In an effort to snag market share from Internet powerhouse Amazon.com Inc. (Nasdaq: AMZN), which holds an estimated 65% of the e-book market, Google Editions will operate on a "read anywhere" model for use on most devices with a Web browser. In an approach different than that of competitors, users can buy books from Google or multiple online retailers, collect them in a library set up through a Google account and read them on a variety of devices.
Users of Amazon.com's Kindle purchase books only through Amazon, and can read them only on devices running Kindle software. They can also access free books from other sources.
Analysts think Google's strategy of not linking its online bookstore with a specific e-reader device could give it a market advantage as the number of gadgets used for online books grows in coming years.
Google has already signed deals with many major book publishers, and more than 200 independent booksellers in the United States could sign up, according to the American Booksellers Association. Independent stores that can't afford to open their own e-bookstore can install Google technology on their Web sites and receive a percentage of revenue from books sold.
Since Google's search engine attracts 190 million U.S. Internet users per month, according to comScore Inc. (Nasdaq: SCOR), analysts think it could make significant waves in the e-book market.
"Google is going to turn every Internet space that talks about a book into a place where you can buy that book," Dominique Raccah, owner of independent publisher Sourcebooks Inc., told The Journal. "The Google model is going to drive a lot of sales. We think they could get 20% of the e-book market very fast."
Credit Suisse Group AG (NYSE ADR: CS) analysts said Google's e-book venture combined with Apple Inc.'s (Nasdaq: AAPL) use of the iPad and online iTunes store could reduce Amazon.com's market share to 35% over the next five years, down from 90% in early 2010.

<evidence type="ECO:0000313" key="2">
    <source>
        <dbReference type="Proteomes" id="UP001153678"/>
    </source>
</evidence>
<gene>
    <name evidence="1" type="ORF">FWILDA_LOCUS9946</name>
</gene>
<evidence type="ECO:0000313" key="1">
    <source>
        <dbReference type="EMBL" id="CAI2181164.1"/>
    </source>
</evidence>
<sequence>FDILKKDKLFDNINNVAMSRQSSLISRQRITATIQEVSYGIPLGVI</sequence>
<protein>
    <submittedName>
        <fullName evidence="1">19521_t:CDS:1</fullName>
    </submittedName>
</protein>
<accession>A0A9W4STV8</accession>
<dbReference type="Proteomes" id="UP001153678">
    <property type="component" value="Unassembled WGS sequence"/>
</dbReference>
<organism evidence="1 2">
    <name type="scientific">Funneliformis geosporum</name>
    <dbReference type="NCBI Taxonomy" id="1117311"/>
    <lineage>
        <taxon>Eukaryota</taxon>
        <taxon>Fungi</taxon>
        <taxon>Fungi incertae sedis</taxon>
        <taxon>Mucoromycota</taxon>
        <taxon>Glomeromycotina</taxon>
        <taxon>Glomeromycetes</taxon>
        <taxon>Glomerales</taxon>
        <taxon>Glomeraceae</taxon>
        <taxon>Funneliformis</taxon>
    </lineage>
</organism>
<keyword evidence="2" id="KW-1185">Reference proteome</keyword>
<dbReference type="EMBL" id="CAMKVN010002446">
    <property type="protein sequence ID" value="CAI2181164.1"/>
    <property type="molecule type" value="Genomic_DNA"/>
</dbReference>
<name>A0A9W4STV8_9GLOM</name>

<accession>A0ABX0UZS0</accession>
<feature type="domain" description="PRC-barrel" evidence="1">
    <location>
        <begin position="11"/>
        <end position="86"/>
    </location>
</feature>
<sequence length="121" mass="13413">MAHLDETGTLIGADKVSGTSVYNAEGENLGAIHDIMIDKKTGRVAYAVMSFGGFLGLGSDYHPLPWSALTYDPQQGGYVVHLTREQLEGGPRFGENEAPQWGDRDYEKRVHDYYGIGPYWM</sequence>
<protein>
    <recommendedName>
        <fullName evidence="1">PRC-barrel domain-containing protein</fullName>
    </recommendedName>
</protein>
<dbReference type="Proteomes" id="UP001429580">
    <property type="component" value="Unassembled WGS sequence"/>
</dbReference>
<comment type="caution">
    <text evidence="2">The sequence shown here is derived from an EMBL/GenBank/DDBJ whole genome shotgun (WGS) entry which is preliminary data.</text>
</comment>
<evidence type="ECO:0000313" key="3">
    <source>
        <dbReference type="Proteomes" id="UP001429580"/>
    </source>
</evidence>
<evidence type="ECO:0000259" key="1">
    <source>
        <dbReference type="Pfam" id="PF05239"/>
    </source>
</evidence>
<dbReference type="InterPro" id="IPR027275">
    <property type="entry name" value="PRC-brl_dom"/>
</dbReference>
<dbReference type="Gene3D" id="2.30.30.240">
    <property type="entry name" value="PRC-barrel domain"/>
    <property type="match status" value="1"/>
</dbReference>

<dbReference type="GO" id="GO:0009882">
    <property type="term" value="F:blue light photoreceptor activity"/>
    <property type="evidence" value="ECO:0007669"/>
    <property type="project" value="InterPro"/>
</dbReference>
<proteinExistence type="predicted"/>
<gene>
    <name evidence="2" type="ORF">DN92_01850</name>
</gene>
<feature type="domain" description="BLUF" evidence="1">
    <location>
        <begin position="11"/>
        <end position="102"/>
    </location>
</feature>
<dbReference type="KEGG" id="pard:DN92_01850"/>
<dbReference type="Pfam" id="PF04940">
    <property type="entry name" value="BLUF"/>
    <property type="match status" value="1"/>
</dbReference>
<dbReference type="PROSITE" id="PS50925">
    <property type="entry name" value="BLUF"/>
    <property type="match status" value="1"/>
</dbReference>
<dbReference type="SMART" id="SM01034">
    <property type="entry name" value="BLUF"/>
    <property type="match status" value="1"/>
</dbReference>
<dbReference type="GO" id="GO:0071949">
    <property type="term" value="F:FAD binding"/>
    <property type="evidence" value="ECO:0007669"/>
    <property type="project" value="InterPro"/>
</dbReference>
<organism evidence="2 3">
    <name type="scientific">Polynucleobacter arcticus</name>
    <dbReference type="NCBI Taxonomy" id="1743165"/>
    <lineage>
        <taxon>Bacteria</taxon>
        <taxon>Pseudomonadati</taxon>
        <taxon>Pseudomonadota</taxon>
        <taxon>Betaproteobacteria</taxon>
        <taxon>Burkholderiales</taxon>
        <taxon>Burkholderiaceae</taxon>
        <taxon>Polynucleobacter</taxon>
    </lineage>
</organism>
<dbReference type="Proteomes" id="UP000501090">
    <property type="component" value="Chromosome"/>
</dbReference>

Regulatory RoadblocksThe European Commission is launching a formal inquiry into allegations that Google is manipulating search results.
The investigation will try to determine if Google is intentionally lowering the rank of unpaid search results that could lead users to competitors' sites. It's also looking into claims that Google places exclusivity obligations on its ad partners, preventing them from posting certain competitors' advertisements on their sites.
Google said after the European Union's announcement that it has never intentionally hurt competing services and that there are "compelling reasons" why complaining sites were "ranked poorly by our algorithms."
Google is already facing heat from online travel firms that are trying to block Google's acquisition of ITA Software, which organizes flight information for online search. The firms say Google's ITA ownership would give it too much power over the industry.
Google might be facing more U.S. regulatory roadblocks after the European Commission's announcement this week.
"You may well see something soon from the U.S. agencies, but I can't promise anything," said Melanie Sabo, the assistant director for anticompetitive practices at the Federal Trade Commission's Bureau of Competition.
As Google continues its expansion and enters more industries, it's likely to face even more scrutiny.
"The more Google acquires, the more antitrust issues they are opening themselves up to," an anonymous source told Reuters. "That has to be considered."
News and Related Story Links:
The New York Times:
Google Gambit for Groupon Raises Concern
The Wall Street Journal:
Google Set to Launch E-Book Venture
Engine Trouble for Google
Groupon expanding in Silicon Valley and Asia
FTC Official Says Agency Is Monitoring Google's Practices